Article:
In the preferred embodiment, a passage extends from the recess to the lubricant reservoir. The passage communicates lubricant reservoir pressure to the recess to prevent the negative peak. By communicating the recess with the lubricant reservoir, the passage enhances circulation of lubricant.

In a second embodiment, the recess comprises a groove on the bearing pin without a passage leading to it. The groove has a volume that reduces or eliminates the negative peak. The groove enhances bearing capacity.

In a third embodiment, a passage leads from the recess to an unloaded side of the bearing, which is at approximately the same pressure as the lubricant reservoir. The passage communicates the lubricant reservoir pressure to the recess to avoid the negative pressure peak.

BRIEF DESCRIPTION OF THE DRAWINGS

FIG. 1 is a quarter vertical view of an earth boring drill bit constructed in accordance with this invention.

FIG. 2 is a sectional view of the drill bit of FIG. 1, taken along the line 22 of FIG. 1.

FIG. 3 shows a pressure profile for the drill bit of FIG. 1, with the dotted line showing a pressure profile of a conventional drill bit.

FIG. 4 is a graph of a bearing carrying capacity versus eccentricity ratio for a drill bit in accordance with this invention and a conventional drill bit.

FIG. 5 is a sectional view similar to FIG. 2, but of an alternate embodiment of a drill bit.

FIG. 6 is a sectional view similar to FIG. 2, but of another alternate embodiment of a drill bit.

DETAILED DESCRIPTION OF THE INVENTION

Referring to FIG. 1, bit 11 has a body 13 at an upper end that is threaded (not shown) for attachment to the lower end of a drill string. Body 13 has at least one bit leg 15, typically three, which extend downward from it. Each bit leg 15 has a bearing pin 17 that extends downward and inward. Bearing pin 17 has an outer end, referred to as last machined surface 19, where it joins bit leg 15. Bearing pin 17 has a cylindrical journal surface 18 and a nose 21 of smaller diameter formed on its inner end.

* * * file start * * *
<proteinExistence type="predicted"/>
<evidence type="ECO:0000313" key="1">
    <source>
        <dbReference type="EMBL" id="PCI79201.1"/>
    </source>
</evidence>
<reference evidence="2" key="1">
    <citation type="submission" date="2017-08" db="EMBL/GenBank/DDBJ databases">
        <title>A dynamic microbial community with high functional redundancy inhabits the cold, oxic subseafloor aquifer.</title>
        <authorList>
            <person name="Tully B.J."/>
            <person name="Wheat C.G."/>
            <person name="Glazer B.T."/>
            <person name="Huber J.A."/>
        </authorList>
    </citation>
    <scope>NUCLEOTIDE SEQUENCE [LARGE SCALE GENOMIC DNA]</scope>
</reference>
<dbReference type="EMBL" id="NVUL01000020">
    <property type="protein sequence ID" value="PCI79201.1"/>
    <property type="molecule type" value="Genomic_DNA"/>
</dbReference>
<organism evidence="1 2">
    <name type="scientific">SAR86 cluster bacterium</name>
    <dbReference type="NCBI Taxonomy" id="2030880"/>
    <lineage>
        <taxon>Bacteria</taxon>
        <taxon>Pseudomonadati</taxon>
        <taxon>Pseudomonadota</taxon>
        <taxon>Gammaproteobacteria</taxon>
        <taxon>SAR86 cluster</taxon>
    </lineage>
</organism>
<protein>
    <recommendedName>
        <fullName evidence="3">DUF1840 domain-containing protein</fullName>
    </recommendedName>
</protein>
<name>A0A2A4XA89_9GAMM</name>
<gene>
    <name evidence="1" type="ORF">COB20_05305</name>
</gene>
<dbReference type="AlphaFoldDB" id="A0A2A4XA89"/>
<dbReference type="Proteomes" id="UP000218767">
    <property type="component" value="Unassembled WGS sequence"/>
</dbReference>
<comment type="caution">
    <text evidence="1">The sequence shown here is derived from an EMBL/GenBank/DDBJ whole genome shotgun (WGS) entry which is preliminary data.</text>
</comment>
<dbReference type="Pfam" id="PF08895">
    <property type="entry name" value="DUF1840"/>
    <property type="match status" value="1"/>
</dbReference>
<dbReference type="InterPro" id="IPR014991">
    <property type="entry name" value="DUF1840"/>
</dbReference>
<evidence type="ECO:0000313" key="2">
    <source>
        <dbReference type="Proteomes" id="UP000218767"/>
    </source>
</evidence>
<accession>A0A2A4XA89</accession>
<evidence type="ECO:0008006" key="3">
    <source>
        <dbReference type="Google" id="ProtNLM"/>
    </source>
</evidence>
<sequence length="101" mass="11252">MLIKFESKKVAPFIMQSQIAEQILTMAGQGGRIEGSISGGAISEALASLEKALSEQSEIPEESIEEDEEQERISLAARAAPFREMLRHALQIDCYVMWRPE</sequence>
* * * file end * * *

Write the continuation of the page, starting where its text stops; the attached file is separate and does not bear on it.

A cone 23 rotatably mounts on bearing pin 17. Cone 23 has a plurality of protruding teeth 25 or compacts (not shown). Cone 23 has a cavity 27 that is slightly larger in diameter than the diameter of bearing pin 17. Cone 23 has a back face 29 that is located adjacent, but not touching, last machined surface 19. A seal 31 seals cavity 27 adjacent back face 29. Seal 31 may be of a variety of types, and in this embodiment is shown to be an O-ring. Seal 31 engages a gland or area of bearing pin 17 adjacent to last machined surface 19.

Cone 23 may be retained in more than one manner. In this embodiment, cone 23 is retained on bearing pin 17 by a plurality of balls 33 that engage a mating annular recess formed in cone cavity 27 and on bearing pin 17. Balls 33 lock cone 23 to bearing pin 17 and are inserted through a ball passage 35 during assembly after cone 23 is placed on bearing pin 17. Ball passage 35 extends to the exterior of bit leg 15 and is plugged after balls 33 are installed.

A portion of cavity 27 slidingly engages journal surface 18. The outer end of journal surface 18 is considered to be at the junction with the gland area engaged by seal 31, and the inner end of journal surface 18 is considered to be at the junction with the groove or race for balls 33. Journal surface 18 serves as a journal bearing for axial loads imposed on bit 11.

A first lubricant port 37 is located on an exterior portion of journal surface 18 of bearing pin 17. In the preferred embodiment, first port 37 is located on the upper or unloaded side of journal surface 18 of bearing pin 17 between balls 33 and seal 31. When viewed from nose 21 (FIG. 1), as shown in FIG. 2, first port 37 is shown at zero, which is top dead center. First port 37 could be on other areas of journal surface 18, but is preferably located in the range from zero to 90 degrees. First port 37 is connected to a first passage 39 via ball passage 35. First passage 39 leads to a lubricant reservoir 41 that contains a lubricant.